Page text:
growing season

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growing season,

period during which plant growth takes place. In temperate climates the growing season is limited by seasonal changes in temperature and is defined as the period between the last killing frost of spring and the first killing frost of autumn, at which time annual plants die and biennials and perennials cease active growth and become dormant for the cold winter months. In tropical climates, in which there is less seasonal temperature change, the amount of available moisture often determines the periods of plant growth; in the rainy season growth is luxuriant and in the dry season many plants become dormant. In desert areas, growth is almost wholly dependent on moisture. In the Arctic the growing season is short but concentrated; the number of daylight hours is so large that the total amount of sunlight equals that of a temperate growing season with shorter days. The length of the growing season often determines which crops can be grown in a region; some require long growing seasons and others mature rapidly. Plants that are perennials in a warm climate may sometimes be grown as annuals in cooler areas; by crossing hardy plant species with less hardy but more productive types, plant breeders have developed desirable new strains that mature in a shorter period. Combinations of factors affect the growing season; in the sheltered valleys and coastal slopes of the Pacific Northwest of the United States, the heavy winter rainfall and the dry summers have produced a Mediterranean type of climate where plant growth occurs during the winter and dormancy during the summer. See climateclimate,
average condition of the atmosphere near the earth's surface over a long period of time, taking into account temperature, precipitation (see rain), humidity, wind, barometric pressure, and other phenomena.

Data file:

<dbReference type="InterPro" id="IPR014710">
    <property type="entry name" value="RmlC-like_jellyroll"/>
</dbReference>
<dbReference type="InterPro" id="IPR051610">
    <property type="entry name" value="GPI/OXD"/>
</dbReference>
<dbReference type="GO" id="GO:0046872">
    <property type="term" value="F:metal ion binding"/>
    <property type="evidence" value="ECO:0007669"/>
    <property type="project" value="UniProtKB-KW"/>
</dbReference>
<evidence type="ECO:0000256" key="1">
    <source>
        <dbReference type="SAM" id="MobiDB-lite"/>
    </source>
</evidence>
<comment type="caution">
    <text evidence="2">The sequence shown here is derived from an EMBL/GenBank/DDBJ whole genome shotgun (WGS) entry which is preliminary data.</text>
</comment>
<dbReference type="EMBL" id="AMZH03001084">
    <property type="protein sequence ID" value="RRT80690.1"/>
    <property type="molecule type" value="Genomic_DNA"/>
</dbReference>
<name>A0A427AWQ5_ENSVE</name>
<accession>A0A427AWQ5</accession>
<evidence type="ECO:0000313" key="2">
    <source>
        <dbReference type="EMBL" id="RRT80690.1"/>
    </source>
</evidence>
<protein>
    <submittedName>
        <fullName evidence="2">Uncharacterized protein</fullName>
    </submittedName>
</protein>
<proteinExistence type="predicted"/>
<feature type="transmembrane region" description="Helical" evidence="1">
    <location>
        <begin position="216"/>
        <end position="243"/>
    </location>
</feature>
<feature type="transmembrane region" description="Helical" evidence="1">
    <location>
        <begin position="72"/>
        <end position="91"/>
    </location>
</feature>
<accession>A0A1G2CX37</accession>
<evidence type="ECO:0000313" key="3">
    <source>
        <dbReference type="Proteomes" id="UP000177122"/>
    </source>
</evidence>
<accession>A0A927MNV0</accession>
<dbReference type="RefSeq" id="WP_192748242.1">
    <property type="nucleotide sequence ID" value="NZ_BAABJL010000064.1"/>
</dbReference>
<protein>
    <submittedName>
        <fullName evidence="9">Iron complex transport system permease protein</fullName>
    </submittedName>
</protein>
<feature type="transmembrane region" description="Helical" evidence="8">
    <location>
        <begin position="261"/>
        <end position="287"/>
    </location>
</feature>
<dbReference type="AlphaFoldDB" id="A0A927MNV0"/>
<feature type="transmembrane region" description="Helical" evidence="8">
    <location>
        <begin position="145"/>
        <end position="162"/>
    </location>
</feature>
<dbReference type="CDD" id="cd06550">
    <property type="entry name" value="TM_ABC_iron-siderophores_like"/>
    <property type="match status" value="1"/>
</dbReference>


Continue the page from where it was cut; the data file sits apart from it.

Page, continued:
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; seasonsseasons,
divisions of the year characterized by variations in the relative lengths of day and night and in the amount of heat received from the sun. These variations depend on the inclination of the equator to the plane of the ecliptic and on the revolution of the earth around
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.
The Columbia Electronic Encyclopedia™ Copyright © 2013, Columbia University Press. Licensed from Columbia University Press. All rights reserved. www.cc.columbia.edu/cu/cup/
The following article is from The Great Soviet Encyclopedia (1979). It might be outdated or ideologically biased.

Growing Season

 

or vegetative period.

(1) The time of year in which, according to meteorological conditions, growth and development (vegetation) of plants is possible. In temperate climates, the growing season corresponds approximately to the time interval from the last spring frosts to the first autumn frosts (the frost-free period); in tropical and sometimes in subtropical climates, the growing season lasts the year round. Duration of the growing season in considerable measure determines the composition of local wild and cultivated vegetation.